In many municipalities, there are no specialised therapists, forcing families to move or travel long distances in search of assistance, accentuating costs. The queue for consultation with health professionals in the public and private system, as well as for tests, is huge. A child with a disability cannot wait for treatment, because the first three years of life are critical to their development.
The Ministry of Health has released health and treatment guidelines for kids with microcephaly and is offering a free online course for health professionals. While some initiatives have been forthcoming, much more needs to be done.
School and social system
Brazil is considered a model for Latin America in inclusive education, with over 90% students with disabilities attending regular schools. These results reflect the engagement of an active social movement working in partnership with an open Ministry of Education. Nevertheless, the quality of education needs improvement. Public schools still have a long way to go when it comes to physical accessibility, resource rooms, trained teachers and assistants. Places in the few kindergartens and public preschools remain scarce, and they are not yet prepared to include children with disabilities. Mothers need reassurance alongside consistent and informed support by the State and their communities. There is also no child relief support for these families, nor inclusive residencies for adults with disabilities.
Misinformation and Stigma
The Brazilian social movement of persons with disabilities has spent decades trying to combat the stigmatization of people with disabilities and educate society about the value of each person. The media, though continues to frame microcephaly as a “fate worse than death”. Fear and uncertainty continue to grow. News stories, articles, debates and talk shows feed into a discourse of devaluation-the “lost generation of zika babies”. Images of babies consistently crying on their own, that focus on the shape of their heads continue to be broadcast and published. Desperately poor and helpless mothers are seen saying on television how they do not know what to do because they lack information and support. Sensationalist news stories talk about fathers abandoning these “defective” children. Discourse and misinformation combine to create and perpetuate more tragic images, of lack, that ultimately impact those with a disability and their families.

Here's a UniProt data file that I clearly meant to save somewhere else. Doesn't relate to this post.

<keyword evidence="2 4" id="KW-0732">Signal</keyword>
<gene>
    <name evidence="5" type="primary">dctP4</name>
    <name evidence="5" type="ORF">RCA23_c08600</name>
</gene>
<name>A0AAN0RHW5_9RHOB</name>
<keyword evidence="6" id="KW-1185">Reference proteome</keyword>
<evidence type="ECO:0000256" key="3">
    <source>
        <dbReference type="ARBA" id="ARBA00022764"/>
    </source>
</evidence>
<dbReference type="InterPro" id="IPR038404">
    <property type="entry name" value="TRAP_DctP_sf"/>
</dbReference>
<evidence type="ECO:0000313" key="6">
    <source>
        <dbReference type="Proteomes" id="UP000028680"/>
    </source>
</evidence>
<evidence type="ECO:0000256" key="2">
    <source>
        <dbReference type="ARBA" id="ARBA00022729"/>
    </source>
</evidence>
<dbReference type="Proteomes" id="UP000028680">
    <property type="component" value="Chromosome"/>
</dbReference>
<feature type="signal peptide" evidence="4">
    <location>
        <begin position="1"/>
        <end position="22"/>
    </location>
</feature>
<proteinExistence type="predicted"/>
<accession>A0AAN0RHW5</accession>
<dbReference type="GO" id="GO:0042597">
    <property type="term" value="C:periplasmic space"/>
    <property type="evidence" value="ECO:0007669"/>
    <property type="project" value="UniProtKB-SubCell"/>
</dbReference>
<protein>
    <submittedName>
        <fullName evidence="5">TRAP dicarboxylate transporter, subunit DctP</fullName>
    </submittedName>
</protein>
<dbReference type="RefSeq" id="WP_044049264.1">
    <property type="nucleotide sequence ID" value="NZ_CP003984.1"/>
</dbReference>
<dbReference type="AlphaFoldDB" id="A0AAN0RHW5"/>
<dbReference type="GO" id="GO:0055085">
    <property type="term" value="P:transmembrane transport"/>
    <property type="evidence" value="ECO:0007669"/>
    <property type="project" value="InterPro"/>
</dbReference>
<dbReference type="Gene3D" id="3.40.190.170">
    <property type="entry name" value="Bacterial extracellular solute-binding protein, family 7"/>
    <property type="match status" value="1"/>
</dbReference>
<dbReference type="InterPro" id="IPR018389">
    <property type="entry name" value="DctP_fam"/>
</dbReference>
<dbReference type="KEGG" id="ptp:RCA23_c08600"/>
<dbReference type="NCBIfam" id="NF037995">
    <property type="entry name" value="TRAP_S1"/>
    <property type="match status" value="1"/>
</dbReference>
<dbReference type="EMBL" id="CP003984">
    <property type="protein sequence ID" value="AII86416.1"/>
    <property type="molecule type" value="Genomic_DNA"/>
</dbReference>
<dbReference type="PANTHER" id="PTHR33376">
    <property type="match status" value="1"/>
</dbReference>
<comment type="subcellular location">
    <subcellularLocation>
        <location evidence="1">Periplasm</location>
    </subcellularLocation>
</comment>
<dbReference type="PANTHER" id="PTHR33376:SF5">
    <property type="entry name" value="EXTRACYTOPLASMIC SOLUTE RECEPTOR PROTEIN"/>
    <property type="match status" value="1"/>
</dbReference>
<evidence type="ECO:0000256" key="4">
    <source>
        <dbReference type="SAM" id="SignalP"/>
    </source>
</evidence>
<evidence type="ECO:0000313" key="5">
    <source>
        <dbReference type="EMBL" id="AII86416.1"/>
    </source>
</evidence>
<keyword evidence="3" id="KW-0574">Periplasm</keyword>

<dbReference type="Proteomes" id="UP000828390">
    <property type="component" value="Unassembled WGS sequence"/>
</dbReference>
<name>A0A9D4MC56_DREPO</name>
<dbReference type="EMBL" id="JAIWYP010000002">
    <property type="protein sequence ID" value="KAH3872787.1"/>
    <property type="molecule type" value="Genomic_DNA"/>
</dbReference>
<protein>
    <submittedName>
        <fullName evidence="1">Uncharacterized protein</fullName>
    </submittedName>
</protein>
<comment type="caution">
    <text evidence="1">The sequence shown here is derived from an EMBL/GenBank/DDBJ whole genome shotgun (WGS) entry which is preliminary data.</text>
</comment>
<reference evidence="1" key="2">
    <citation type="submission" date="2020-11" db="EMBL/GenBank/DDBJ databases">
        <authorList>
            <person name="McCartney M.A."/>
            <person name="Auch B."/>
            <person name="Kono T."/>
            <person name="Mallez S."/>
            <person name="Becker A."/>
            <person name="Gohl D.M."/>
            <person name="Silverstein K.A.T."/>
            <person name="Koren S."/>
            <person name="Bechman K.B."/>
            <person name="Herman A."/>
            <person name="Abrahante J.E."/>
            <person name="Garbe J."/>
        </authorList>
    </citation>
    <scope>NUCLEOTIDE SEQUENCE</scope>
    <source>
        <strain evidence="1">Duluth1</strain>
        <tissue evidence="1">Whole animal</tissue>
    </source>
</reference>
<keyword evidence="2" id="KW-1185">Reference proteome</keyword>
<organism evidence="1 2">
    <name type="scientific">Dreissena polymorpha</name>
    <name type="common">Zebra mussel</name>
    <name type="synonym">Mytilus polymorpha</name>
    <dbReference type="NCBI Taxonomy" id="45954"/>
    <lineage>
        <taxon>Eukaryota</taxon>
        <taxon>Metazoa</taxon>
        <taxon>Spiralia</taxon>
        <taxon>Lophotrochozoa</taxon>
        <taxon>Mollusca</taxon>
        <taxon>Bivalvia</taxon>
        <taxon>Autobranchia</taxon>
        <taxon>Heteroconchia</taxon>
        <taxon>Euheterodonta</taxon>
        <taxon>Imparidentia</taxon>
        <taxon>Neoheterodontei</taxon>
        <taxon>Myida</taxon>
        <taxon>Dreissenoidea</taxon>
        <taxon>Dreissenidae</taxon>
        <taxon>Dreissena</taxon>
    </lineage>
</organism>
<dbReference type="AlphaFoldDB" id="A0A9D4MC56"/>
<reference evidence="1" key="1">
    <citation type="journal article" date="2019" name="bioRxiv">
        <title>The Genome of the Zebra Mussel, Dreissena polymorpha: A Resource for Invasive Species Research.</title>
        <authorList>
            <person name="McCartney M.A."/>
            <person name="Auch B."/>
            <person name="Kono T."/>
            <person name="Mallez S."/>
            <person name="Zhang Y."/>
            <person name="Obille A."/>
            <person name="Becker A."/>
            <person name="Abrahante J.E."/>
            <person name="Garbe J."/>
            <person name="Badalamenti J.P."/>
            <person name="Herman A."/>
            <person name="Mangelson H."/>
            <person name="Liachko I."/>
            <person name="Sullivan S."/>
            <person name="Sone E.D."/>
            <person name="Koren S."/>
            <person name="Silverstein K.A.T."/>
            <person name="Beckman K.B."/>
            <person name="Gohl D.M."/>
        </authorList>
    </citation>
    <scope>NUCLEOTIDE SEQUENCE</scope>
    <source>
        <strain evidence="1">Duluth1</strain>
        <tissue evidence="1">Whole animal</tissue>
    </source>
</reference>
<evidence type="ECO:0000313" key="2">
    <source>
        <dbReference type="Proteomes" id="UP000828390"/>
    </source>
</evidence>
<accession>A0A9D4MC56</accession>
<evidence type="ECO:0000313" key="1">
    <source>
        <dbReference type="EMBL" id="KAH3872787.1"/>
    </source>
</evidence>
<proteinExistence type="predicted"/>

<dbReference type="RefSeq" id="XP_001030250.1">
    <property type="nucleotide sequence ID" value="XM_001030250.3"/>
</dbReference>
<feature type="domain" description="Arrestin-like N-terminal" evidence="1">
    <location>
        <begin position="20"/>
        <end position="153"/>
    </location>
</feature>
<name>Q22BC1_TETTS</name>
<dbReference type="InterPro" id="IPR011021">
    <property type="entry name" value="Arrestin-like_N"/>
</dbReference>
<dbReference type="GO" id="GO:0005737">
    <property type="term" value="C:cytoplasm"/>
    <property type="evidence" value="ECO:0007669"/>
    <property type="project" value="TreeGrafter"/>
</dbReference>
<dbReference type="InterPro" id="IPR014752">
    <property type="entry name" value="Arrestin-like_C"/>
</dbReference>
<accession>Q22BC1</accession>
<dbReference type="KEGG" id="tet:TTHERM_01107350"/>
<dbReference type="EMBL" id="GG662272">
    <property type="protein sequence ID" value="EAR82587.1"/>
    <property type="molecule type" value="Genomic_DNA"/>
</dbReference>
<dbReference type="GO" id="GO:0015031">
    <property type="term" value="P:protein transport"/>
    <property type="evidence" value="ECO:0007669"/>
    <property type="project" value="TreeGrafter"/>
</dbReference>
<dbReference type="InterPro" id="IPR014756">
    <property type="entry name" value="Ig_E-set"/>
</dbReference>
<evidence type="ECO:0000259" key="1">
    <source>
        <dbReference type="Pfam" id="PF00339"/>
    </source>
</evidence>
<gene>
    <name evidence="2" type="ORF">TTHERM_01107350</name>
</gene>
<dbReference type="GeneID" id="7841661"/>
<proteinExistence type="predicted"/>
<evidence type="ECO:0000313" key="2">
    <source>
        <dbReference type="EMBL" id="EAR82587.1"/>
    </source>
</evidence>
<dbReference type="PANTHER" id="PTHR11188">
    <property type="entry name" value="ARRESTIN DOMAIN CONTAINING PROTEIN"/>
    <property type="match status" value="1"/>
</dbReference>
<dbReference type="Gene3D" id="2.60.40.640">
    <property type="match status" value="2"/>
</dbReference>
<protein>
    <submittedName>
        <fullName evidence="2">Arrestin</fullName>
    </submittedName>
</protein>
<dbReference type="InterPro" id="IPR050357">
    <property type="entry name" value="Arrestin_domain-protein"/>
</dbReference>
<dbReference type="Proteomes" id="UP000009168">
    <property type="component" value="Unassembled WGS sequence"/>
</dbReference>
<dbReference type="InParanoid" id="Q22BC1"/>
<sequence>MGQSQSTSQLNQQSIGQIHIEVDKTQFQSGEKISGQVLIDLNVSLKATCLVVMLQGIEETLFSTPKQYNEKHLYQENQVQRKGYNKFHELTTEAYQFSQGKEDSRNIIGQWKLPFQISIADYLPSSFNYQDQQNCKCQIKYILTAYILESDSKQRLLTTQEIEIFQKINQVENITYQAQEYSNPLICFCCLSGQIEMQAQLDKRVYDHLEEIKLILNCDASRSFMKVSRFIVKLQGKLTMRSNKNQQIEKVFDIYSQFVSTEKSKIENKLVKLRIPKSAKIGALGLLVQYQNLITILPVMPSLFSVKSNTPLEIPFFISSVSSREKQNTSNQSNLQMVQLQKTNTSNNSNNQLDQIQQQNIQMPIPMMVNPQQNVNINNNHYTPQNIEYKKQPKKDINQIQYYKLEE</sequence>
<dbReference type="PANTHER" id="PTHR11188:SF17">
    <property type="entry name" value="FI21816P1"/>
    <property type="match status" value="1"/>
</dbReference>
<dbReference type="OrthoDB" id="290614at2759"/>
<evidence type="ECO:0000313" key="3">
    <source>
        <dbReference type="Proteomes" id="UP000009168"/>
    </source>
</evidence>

With this wave of uncertainty and fear, an expansion in abortion law was quickly considered to target the rise of babies born with microcephaly. The Minister of Health suggested that women postponed their pregnancy plans, opening up an unprecedented intrusion into individual life choices. Brazilian legislation currently allows for abortion only in cases of anencephaly, risk to the mother’s health or rape.
Disability rights activists reacted strongly stating that any reductionist measures could lead to eugenic practices:
“The subject of abortion is only discussed when it is to avoid a child with disability”, wrote Meire Cavalcante.
Ana Nunes, a feminist activist with a daughter with autism recently emphasised how:
“It is necessary to distinguish between the ethical debate of abortion because you do not want a pregnancy, and an abortion because you do not want a pregnancy of a fetus with certain characteristics”.
Another concern raised by Nunes is the effect that such legislation would have on women who decide not to abort:
“To eventually allow abortion in these cases would bring a greater culpability to mothers of babies with microcephaly. They will probably be told that they could have aborted but decided to have their children, so they should bear the consequences. It is the perfect excuse for a silent state and society when it comes to support to families with a disability. Abortion in cases of contamination by Zika, instead of a choice, will become practically compulsory.”
In another article published in one of the main Brazilian newspapers, Maria Antonia Goulart, co-founder and coordinator of Movimento Down stressed how in this serious situation, one ends up reconfirming the view of a person with disability as someone incapable of an autonomous, independent, productive and happy life.
The Zika virus is without doubt an extremely serious health crisis. But it also true that efforts at mobilizing to stop the spread of the virus, may well open a space to analyse the situation of people with disabilities and their families in the country, most of who remain deeply underserved, Zika or not. Brazil could take advantage of this crisis and turn it into an opportunity to look at critical barriers, and where improving the quality of life, access and inclusion of all people with disabilities remains the key and enduring priority.
Patricia Almeida is a journalist and mother of a child with a disability. She is a member of the board of Down Syndrome International, co-founder of Movimento Down and founder of Inclusive – Inclusion and Citizenship. She is currently reading for a Masters in Disability Studies at the City University of New York (CUNY).